Trillium Book Awards Author Reading 2015

The questions I'd rather answer

Share |

Might as well put this out there right from the start: things might get a little heavy during my time here at Open Book Toronto. That’s just how it goes with me sometimes.

Writers always have to answer the question, “what’s your book about?” Everyone has a different approach to this answer. For me, the answer that’s given often depends on who’s asking and how long I feel like talking about my writing.

Sometimes I don’t feel like talking about it much at all. There are days (a lot of them, actually) when I’d rather talk about what I watched on TV last night. And sometimes I wish people would ask, "where did the idea come from?" Or, "how did you get started on a book?" The process is always a lot more fun and interesting to talk about than a plot summary. It’s also a better way to build a connection with the person you’re talking to.

A few years ago, when my first chapbook, Eleven: Eleven was released, I started veering away from the “what’s it about?” question when I realized its characteristics – part long poem, part prose, part autobiography, part hallucination – made it a pretty tough story to sum up on demand. Instead, I started telling people that’s largely based on old journal entries.

I started keeping journals when I was in Grade 7, and still do. About five years ago, I started looking at how they’d all piled up in my bedroom and wondered if I should keep them. (I used to have a much more tenuous relationship with my past. I once threw out 200 photographs in a Coffee Time garbage can because I didn’t want any reminders left over from a certain relationship.)

When I started reading through my old journals, I realized there was a lot of stuff that I’d completely forgotten about, and a lot of it was very strange. I remembered a lot of the important things but had forgotten about things like occult flirtations and ghosts an ex-boyfriend used to see.

I’d always remembered my past as something unhappy, but when I looked through those old journals I was still surprised by what I found in them, even though they were all about me:

“I didn’t cut myself because I wanted to die. I didn’t feel suicidal at all. Unfortunately, very few saw it that way.”

“During those three weeks my heart was constantly filled with a feeling of pure dread.”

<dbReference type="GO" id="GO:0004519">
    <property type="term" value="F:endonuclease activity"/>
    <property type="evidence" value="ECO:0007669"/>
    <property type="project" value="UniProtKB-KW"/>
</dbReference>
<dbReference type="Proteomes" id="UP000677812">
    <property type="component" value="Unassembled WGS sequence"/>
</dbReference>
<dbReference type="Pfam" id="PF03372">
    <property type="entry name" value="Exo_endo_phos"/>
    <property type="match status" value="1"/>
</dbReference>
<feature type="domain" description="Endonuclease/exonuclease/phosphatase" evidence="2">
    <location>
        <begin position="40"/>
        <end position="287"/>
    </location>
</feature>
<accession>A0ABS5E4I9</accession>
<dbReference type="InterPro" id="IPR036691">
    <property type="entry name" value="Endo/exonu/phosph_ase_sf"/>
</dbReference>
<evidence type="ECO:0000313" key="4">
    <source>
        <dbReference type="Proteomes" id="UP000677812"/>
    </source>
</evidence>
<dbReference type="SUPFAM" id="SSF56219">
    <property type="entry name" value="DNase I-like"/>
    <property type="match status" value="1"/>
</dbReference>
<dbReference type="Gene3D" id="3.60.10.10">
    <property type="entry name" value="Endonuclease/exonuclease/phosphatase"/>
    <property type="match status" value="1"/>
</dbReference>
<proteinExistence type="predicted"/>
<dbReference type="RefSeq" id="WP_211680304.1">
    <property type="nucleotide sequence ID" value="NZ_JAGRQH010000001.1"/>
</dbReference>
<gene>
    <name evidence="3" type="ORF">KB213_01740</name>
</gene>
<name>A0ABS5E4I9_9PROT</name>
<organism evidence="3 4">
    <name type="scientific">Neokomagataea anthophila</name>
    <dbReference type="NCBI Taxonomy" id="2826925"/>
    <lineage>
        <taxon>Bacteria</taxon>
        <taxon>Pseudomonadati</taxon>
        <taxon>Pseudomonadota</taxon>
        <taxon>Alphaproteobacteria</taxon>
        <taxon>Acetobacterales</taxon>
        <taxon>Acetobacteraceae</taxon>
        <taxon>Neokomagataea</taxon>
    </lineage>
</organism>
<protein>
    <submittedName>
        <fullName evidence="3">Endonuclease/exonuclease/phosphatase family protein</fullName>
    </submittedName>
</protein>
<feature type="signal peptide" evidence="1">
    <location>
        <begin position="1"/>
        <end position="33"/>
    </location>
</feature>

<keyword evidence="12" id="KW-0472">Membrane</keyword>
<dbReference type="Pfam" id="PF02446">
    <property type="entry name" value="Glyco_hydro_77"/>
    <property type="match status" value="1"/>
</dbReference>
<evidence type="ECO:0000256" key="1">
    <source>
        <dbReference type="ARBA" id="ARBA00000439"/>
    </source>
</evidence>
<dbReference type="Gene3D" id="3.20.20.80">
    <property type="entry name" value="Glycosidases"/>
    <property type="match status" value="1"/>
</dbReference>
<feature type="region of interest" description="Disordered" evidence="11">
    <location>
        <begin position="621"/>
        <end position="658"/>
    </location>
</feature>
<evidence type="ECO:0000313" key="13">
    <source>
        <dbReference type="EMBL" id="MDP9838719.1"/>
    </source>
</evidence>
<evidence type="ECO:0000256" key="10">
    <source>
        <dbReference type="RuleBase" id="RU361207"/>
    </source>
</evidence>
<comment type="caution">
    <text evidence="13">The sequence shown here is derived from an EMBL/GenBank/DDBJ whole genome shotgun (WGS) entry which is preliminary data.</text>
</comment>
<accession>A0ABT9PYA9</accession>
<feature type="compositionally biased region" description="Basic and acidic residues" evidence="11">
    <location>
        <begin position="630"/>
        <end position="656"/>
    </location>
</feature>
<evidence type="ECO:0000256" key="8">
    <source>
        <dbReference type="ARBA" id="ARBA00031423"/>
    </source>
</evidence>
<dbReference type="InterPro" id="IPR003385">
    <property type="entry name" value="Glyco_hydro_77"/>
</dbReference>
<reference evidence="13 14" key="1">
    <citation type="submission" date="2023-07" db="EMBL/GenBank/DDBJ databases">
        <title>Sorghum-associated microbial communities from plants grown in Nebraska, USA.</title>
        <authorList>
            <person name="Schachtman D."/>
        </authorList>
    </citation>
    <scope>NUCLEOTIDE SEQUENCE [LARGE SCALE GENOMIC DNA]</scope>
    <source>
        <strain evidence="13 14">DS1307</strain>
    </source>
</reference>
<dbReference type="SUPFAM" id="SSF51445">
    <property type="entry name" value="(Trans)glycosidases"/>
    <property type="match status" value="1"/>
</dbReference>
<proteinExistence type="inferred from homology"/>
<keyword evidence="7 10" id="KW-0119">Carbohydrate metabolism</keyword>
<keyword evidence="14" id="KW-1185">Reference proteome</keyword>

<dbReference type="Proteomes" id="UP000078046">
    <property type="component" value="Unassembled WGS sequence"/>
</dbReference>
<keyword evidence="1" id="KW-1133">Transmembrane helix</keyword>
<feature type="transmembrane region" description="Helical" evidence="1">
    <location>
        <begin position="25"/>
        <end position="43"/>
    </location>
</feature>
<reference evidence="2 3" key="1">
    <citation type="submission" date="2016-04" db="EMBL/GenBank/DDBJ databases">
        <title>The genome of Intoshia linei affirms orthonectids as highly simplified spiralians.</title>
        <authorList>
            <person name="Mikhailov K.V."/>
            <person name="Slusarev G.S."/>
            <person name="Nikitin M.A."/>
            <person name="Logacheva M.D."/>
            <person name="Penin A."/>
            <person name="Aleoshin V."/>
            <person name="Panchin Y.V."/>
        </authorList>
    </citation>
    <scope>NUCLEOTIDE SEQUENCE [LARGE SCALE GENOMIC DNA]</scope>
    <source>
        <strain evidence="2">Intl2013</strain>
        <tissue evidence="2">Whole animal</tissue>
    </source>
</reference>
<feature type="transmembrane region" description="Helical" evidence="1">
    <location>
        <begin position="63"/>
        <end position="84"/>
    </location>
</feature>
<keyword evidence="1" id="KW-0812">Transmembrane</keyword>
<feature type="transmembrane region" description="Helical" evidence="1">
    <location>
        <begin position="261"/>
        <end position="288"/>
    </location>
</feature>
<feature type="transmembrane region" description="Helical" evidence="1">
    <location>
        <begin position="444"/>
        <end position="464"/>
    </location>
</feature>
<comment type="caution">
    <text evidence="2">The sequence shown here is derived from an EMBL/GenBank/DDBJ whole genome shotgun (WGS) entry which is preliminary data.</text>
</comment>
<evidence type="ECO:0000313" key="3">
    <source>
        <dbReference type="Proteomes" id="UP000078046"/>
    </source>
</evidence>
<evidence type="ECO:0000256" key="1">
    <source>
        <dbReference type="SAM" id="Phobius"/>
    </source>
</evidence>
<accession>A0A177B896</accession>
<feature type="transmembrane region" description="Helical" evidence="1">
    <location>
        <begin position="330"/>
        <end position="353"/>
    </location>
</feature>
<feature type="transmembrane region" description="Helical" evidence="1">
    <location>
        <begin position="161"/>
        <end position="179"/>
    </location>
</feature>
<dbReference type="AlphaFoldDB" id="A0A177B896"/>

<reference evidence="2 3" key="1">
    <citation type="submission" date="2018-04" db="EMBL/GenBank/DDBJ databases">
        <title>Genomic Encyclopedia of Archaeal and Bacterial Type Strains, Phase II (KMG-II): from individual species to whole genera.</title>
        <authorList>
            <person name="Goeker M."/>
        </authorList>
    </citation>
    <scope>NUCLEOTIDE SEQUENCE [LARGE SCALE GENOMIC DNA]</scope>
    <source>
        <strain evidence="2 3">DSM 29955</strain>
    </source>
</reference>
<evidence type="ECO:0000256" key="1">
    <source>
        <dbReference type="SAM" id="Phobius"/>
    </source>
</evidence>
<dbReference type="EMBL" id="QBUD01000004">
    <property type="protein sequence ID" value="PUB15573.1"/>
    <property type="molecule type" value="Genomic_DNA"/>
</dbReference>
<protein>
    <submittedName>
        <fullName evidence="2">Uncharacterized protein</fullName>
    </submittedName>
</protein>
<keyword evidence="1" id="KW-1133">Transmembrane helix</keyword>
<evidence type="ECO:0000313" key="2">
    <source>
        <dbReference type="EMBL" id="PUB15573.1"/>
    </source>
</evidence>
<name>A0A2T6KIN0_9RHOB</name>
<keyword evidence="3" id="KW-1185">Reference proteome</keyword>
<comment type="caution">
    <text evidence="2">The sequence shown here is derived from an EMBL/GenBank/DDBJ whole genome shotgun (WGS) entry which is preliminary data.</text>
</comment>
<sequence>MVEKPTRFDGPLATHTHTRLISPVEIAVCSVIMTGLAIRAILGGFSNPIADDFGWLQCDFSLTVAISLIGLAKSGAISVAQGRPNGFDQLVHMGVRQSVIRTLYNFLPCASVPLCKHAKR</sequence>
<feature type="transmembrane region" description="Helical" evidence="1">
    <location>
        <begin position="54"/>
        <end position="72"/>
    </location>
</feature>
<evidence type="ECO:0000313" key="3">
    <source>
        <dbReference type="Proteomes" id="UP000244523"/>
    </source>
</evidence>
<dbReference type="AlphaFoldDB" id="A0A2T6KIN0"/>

“All I can think about is suicide.”

Those are all little lines I wrote in 1995, when I was 13. At first, I was going to select certain passages and then respond to them with pieces of poetry, fiction, and plain comment, working towards a hybrid of confessional and creative writing.

Instead, those lines above, along with many others, became the basis for Eleven: Eleven, woven into a story instead of stacked on top of it. The narrator became a character who sees suicide as a parasite, something that festers, that you can’t shake. This is a direct reflection of how I felt about it at the time, having thought about suicide, even though I didn’t want to, on an almost daily basis for over 13 years.

The nameless narrator has a friend, Maxine, who may or may not even be real; at first, I’d thought about Maxine as the personification of suicide, an apparition who could act as the narrator’s guide.

But I don’t explain all that when someone asks what Eleven: Eleven is about. Instead, I talk about the source of the story, the things I uncovered about myself and about some of my friends when I started to delve back into my past.

When I started working on my new book, Amphetamine Heart, I took a similar approach, again using journaling as the foundation for my poetry. But this time around, these writings grew out of present journals, not past, making it a much more current reflection of where my head has most recently been.

In my next post, I’ll talk about how that process came about, and how journaling was the reason Amphetamine Heart even came into existence.

What past experiences do you draw from in your writing?

The views expressed in the Writer-in-Residence blogs are those held by the authors and do not necessarily reflect the views of Open Book: Toronto.

Related item from our archives

Liz Worth 2011

Liz Worth is the Toronto-based author of Amphetamine Heart (Guernica Editions, 2011), Treat Me Like Dirt: An Oral History of Punk in Toronto and Beyond 1977-1981 (Bongo Beat/ECW, 2011) and Eleven: Eleven (Trainwreck Press, 2008), a shot of surreal punk fiction.

Go to Liz Worth 2011’s Author Page